Three populations of navy bean (Phaseolus vulgaris L.), consisting of recombinant inbred lines, were grown at two locations for 2 years and were used to study canning quality. The traits measured included visual appeal (VIS), texture (TXT), and washed drained mass (WDM). Genotype mean squares were significant for all three traits across populations, although location and year mean squares were higher. We found a positive correlation (r = 0.19 to 0.66) between VIS and TXT and a negative correlation (r = -0.26 to -0.66) between VIS and WDM and between TXT and WDM (r = -0.53 to -0.83) in all three populations. Heritability estimates were calculated for VIS, TXT, and WDM, and these values were moderate to high (0.48 to 0.78). Random amplified polymorphic DNA markers associated with quantitative trait loci (QTL) for the same canning quality traits were identified and studied in each population. Marker-QTL associations were established using the general linear models procedure with significance set at P=0.05. Location and population specificity was common among the marker-QTL associations identified. Coefficient of determination (R2) values for groups of markers used in multiple regression analyses ranged from 0.2 to 0.52 for VIS, 0.11 to 0.38 for TXT, and 0.25 to 0.38 for WDM. Markers were identified that were associated with multiple traits and those associations supported correlations between phenotypic traits. MAS would offer no advantage over phenotypic selection for the improvement of negatively associated traits.

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Frank M. Elia, George L. Hosfield, James D. Kelly, and Mark A. Uebersax

A knowledge of the relative proportion of additive and nonadditive genetic variances for complex traits in a population forms a basis for studying trait inheritance and can be used as a tool in plant breeding. A North Carolina Design II mating scheme was used to determine the inheritance of cooking time, protein and tannin content, and water absorption among 16 genotypes of dry bean (Phaseolus vulgaris L.) representative of the Andean Center of Domestication. Heritability and the degree of dominance for the traits were also calculated to provide guidelines for adopting breeding strategies for cultivar development. Thirty-two progeny resulted from the matings and these were assigned to two sets of 16 progeny each. Variances due to general combining ability (GCA) and specific combining ability (SCA) were significant for the traits. The GCA was larger in all cases. Narrow-sense heritability for protein, tannin, water absorption, and cooking time averaged 0.88, 0.91, 0.77, and 0.90, respectively. Degree of dominance estimates indicted that the traits were governed by genes with partial dominance except, in one case, tannin had a degree of dominance value of zero, indicating no dominance. The phenotypic correlation (-0.82) between water absorption and cooking time justifies using the water absorption trait as an indirect selection method for cooking time. With regard to parent selection in crosses, significant differences between GCA females and GCA males suggested cytoplasmic influences on trait expression. Hence, the way a parent is used in a cross (i.e., as female or male) will offset trait segregation. Using fast-cooking bean cultivars in conjunction with fuel-efficient cooking methods may be the best strategy to conserve fuelwood and help reduce the rate of deforestation in East and Central Africa.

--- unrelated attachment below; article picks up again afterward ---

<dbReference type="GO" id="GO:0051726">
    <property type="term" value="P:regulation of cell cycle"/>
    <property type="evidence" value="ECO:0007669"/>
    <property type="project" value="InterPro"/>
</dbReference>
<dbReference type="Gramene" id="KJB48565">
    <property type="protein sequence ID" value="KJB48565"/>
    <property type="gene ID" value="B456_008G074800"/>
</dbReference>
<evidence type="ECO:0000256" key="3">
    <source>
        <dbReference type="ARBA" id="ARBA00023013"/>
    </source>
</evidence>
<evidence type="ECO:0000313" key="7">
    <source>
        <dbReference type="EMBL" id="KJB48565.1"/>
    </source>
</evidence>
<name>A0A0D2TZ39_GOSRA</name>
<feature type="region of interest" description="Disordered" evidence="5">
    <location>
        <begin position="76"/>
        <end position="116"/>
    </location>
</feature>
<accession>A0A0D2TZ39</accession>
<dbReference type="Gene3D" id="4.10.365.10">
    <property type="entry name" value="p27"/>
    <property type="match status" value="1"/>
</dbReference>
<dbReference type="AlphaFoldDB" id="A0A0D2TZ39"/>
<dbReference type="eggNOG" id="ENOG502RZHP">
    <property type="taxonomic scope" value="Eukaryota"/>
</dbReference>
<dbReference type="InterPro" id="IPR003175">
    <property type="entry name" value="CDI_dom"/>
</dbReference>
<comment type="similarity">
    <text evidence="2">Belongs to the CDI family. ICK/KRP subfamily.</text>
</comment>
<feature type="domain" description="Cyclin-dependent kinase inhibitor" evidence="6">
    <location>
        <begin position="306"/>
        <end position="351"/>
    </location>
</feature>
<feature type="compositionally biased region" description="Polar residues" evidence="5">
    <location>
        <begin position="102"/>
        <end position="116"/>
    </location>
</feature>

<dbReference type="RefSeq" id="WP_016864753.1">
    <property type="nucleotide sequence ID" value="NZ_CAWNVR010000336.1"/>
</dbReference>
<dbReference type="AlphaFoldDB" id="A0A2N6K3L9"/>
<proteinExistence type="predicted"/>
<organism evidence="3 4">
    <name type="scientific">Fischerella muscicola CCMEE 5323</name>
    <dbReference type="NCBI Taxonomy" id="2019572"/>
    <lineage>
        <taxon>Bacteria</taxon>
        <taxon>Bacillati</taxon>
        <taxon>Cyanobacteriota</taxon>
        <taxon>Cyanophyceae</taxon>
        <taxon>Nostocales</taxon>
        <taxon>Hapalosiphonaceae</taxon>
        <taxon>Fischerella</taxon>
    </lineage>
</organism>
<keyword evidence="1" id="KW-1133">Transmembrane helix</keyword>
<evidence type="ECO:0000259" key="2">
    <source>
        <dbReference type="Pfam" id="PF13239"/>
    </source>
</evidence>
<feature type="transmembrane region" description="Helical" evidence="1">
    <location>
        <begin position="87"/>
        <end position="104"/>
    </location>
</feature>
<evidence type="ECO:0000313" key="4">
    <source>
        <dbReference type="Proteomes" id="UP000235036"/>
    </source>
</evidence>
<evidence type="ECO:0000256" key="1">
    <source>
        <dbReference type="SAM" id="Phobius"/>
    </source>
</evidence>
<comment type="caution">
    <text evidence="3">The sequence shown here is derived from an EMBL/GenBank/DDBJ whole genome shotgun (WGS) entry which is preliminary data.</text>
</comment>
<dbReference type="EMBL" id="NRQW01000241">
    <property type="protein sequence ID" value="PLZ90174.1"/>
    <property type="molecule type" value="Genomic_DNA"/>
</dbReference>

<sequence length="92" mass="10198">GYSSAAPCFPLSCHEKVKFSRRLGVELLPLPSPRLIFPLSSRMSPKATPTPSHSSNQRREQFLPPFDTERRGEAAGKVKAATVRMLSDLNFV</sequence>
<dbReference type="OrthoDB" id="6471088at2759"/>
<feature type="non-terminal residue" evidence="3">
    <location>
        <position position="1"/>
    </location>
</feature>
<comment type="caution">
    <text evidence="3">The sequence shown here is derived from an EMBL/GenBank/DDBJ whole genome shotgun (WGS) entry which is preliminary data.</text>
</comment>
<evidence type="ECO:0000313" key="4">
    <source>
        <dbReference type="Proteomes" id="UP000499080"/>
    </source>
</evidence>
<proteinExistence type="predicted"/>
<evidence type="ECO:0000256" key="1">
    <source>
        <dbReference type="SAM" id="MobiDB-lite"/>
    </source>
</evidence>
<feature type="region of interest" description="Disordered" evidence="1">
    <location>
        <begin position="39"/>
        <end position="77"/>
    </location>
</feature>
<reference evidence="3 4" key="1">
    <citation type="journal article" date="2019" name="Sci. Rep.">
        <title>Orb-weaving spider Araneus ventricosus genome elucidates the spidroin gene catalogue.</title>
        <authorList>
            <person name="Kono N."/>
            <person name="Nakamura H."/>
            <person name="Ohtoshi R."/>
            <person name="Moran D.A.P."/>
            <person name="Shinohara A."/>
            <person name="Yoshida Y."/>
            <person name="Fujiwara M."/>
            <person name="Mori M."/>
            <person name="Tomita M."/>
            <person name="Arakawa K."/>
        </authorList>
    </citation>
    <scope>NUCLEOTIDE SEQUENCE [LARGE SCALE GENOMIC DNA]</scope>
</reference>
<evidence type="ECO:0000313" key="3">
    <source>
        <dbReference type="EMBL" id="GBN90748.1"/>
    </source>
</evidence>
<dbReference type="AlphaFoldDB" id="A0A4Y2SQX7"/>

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Maria-Carmela T. Posa-Macalincag, George L. Hosfield, Kenneth F. Grafton, Mark A. Uebersax, and James D. Kelly

Canning quality of dry bean (Phaseolus vulgaris L.), of which the degree of splitting (SPLT) and overall appearance (APP) of canned beans are major components, is a complex trait that exhibits quantitative inheritance. The objectives of this study were to identify major genes that affect APP and SPLT in kidney bean, and map the location of these loci to the integrated core map of common bean. The analysis was performed using random amplified polymorphic DNA (RAPD) markers and two populations of kidney bean, consisting of 75 and 73 recombinant inbred lines (RILs), respectively. The two populations—`Montcalm' × `California Dark Red Kidney 82' and `Montcalm' × `California Early Light Red Kidney'—were planted in six year-location combinations in Michigan, Minnesota and North Dakota from 1996 to 1999. Correlations between APP and SPLT were high (0.91 to 0.97). Heritability estimates for APP and SPLT ranged from 0.83 to 0.85 in the two populations. Major genes for these traits were identified on two linkage groups. The first QTL, associated with seven RAPD markers, was putatively mapped to the B8 linkage group of the core bean linkage map. Desirable canning quality appeared to be derived from Montcalm at this locus. The second QTL, associated with four markers, appeared to be derived from the California parents. The second linkage group was not assigned to a linkage group in the core map. Population and environment-specificity were observed for the markers identified.

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George L. Hosfield, James D. Kelly, M.J. Silbernagel, J.R. Stavely, M.W. Adams, M.A. Uebersax, and G.V. Varner